I say 2006 because to understand the genre you must understand two bands, both of which debuted that year. Arctic Monkeys began in the same vein as the “Rock is Back” bands of a few years earlier, but early on they possessed a defiantly “retro” touch that got stronger with time. Arctic Monkeys also made history as the first band to become a huge success by giving their music away for free. Not only did it number the days of Sony and their ilk, it demolished the wall between the band and the audience. Whereas bands in previous eras were untouchable Olympians in gold mansions, it would be no great surprise to turn a corner in your own town and see Alex Turner buying potatoes. Rock stars became musicians, idolatry was now admiration.

While Arctic Monkeys had more name recognition, The Fratellis were a sleeper hit. In the six years since their first album Costello Music was released, I’ve heard no fewer than six of its tracks scattered across innumerable movies and television shows. But more than success, The Fratellis had a look, an unforgettable aesthetic typified not only by Costello Music‘s content, but it’s album art:

Most of all, these two bands had heart. In the decade that gave us Apple Bottoms, The Pussycat Dolls, and Paris Hilton, The Fratellis said “no, not us,” and reminded the world that it was possible to be sexy, not slutty, even while the Arctic Monkeys bemoaned that the chavs had taken over in their epic song “A Certain Romance.”

Arctic Monkeys and the Fratellis arrived long after the other garage rockers, making them fresh voices in a declining genre which the smart set, the early hipsters, propelled to runaway success.

While Arctic Monkeys helped create Pop Revival, the transition into a new genre was not smooth. Their third album Humbug, as well as the back half of Favourite Worst Nightmare, tell the story of a band looking for direction as its contemporaries fall by the wayside (the Fratellis broke up in 2009). Luckily, other bands arrived to pick up the slack.

Next time: Neomodernism comes to New York.

Arctic Monkeys – Dance Little Liar

When I came back to SF, I already had my ticket to see Arctic Monkeys at the Fox Theater. They were one of the defining bands of my high school years, and I wanted to see them before they ran out of whatever creative energy they had left (as it turned out, quite a lot).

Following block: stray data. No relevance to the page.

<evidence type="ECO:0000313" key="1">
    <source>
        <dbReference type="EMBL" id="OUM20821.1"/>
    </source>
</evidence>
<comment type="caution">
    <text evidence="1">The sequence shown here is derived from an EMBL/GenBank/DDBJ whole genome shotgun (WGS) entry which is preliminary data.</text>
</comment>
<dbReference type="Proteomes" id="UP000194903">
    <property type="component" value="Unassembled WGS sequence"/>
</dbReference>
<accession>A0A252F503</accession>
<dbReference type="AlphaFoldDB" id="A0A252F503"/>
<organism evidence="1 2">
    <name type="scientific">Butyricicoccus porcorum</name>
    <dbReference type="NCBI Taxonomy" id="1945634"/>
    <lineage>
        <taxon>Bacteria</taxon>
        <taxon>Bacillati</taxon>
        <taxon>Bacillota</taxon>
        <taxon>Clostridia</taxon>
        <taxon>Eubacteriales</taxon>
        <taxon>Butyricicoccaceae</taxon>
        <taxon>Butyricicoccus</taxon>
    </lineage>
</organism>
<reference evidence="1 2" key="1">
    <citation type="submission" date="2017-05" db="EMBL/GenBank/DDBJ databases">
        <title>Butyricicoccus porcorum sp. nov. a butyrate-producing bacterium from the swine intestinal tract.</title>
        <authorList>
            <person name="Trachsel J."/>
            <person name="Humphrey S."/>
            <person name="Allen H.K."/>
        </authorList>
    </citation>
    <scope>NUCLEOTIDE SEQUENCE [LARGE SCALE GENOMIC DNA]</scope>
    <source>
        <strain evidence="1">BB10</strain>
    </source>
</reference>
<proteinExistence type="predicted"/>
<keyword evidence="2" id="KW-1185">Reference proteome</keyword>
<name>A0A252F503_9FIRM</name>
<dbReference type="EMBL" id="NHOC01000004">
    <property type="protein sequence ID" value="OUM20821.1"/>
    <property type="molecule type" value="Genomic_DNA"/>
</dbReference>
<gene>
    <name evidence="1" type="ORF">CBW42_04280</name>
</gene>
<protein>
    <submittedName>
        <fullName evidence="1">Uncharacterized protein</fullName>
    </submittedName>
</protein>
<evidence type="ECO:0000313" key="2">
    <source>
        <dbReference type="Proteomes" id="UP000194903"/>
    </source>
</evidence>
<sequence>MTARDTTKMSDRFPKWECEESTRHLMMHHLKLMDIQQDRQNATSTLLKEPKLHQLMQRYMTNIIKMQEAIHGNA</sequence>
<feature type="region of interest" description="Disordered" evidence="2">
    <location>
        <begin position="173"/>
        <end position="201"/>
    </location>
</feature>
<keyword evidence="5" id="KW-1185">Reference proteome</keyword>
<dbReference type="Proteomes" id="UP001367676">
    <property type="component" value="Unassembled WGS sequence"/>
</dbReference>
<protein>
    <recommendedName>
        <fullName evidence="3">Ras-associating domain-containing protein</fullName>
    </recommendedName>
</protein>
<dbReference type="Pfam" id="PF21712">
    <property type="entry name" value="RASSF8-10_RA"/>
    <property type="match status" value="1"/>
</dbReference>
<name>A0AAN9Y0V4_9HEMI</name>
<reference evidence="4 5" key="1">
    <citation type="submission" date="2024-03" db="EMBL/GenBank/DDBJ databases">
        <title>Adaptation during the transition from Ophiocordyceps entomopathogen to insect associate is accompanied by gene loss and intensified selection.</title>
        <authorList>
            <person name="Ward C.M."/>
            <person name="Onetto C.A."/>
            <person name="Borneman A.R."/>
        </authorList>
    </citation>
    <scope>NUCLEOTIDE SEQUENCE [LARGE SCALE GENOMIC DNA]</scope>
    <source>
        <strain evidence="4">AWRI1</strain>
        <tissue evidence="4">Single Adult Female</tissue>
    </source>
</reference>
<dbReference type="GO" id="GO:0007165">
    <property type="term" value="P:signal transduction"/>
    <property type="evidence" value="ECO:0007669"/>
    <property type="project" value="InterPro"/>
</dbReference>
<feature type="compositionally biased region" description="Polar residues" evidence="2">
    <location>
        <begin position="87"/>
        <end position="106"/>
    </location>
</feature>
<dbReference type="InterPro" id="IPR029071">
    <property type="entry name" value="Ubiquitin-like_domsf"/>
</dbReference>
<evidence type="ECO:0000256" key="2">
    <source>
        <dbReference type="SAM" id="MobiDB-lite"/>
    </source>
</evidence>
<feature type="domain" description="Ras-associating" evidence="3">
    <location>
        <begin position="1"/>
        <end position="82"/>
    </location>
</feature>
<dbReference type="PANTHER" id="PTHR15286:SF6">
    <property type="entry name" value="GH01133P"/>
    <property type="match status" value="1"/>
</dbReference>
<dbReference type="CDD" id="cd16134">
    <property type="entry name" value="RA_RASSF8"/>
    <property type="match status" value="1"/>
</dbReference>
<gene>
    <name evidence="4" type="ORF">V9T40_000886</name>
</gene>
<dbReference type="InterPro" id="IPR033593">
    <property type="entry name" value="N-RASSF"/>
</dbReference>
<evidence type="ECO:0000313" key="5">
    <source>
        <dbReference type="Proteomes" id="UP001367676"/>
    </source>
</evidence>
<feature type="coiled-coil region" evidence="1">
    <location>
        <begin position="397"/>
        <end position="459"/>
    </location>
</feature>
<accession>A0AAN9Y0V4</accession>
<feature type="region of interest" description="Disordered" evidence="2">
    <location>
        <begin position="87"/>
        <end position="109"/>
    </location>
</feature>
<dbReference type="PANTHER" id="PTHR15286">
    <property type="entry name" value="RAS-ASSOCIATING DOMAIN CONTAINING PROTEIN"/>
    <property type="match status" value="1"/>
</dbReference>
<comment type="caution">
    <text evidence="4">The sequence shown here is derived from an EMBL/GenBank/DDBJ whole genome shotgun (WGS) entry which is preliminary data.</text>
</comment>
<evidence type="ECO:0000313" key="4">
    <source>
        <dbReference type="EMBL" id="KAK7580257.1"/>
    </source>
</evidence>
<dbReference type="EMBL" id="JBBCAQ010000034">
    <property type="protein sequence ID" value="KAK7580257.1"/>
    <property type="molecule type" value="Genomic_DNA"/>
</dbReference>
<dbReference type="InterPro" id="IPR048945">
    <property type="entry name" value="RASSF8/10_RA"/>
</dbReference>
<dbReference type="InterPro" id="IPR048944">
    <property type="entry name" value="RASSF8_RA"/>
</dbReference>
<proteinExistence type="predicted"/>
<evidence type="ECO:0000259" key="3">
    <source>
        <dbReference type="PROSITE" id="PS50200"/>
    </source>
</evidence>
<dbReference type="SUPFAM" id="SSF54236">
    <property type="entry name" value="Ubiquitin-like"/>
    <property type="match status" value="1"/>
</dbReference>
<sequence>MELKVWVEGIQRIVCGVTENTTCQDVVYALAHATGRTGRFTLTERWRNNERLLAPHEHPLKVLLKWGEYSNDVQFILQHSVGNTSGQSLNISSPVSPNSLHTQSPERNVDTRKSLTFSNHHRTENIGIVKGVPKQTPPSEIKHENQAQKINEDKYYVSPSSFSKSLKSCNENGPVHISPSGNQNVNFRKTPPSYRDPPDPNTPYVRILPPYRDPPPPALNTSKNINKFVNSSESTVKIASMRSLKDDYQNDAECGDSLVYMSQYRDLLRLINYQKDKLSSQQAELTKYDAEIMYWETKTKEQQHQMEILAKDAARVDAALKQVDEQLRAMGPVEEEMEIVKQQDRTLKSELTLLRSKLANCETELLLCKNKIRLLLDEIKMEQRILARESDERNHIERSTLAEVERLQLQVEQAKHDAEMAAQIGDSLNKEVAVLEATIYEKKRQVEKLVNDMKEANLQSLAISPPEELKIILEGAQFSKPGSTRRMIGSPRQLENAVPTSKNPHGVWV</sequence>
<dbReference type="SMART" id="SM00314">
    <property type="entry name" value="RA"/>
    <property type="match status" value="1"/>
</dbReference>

I got advance word from someone who saw them down south that the opening act was terrible. I didn’t agree, but I can say that The Like had the coldest reception of any opening band I’d ever encountered. It was extraordinary. After that was a 45-minute wait for the guys to take the stage.

As I talked to a girl standing next to me, she noted that Nick O’Malley was “the new guy.” Neither of us knew that he’d always been in the band, and that Andy Nicholson left before “I Bet You Look Good on the Dancefloor” ever hit American radio. Finally they took to the stage, as seen above, and Matt Helders started wailing and Alex Turner started crooning, and I was covered in beer and sweat and everything was as it should have been.

Arctic Monkeys are a band you see live.

Next: The Scene that Celebrates Itself

Arctic Monkeys – “Secret Door”

When: September 2009
Where: SF State, below the Cesar Chavez Center
Who: Nobody
Weather: Extremely foggy

Humbug was another dense, inaccessible album from 2009. In the face of the same hyperproduced late-noughties wilderness period that brought us Passion Pit, Arctic Monkeys retreated into the comfortable embrace of Josh Homme and his Palm Desert Sound. It can be argued whether or not the album is a failure, but I was going to see them in concert; I had to keep my hopes high.

Next: I am pleasantly surprised.

The Clash – “Up in Heaven (Not Only Here)”

When: 2 May 2008
Where: Lake Avenue at Walnut
Who: Nobody
Weather: Warm, clear

Considering she lived 300 miles away, Jeannie was the perfect high school girlfriend. She wasn’t the kind of girl I imagined being with up to that point, but I hadn’t really known or cared until I met someone who loved Arctic Monkeys as much as I did. She introduced me to a whole new concept– one-season wonders. It was she who introduced me to Firefly, and Pushing Daisies was still on, but she was certain it would be canceled. It was just that good, she said. It had to go.

Another thing we had in common was Doctor Who– everybody at my high school watched it, but we were an unusual bunch. I hadn’t imagined that what had previously been a cult phenomenon in the US might now have a further reach. I didn’t have cable at home, so I went to my Bubby’s on South Lake to watch it. It was Series Four– not the greatest moment of the show, but a valued experience nonetheless. But it was late at night, and Pasadena was going through a crime wave.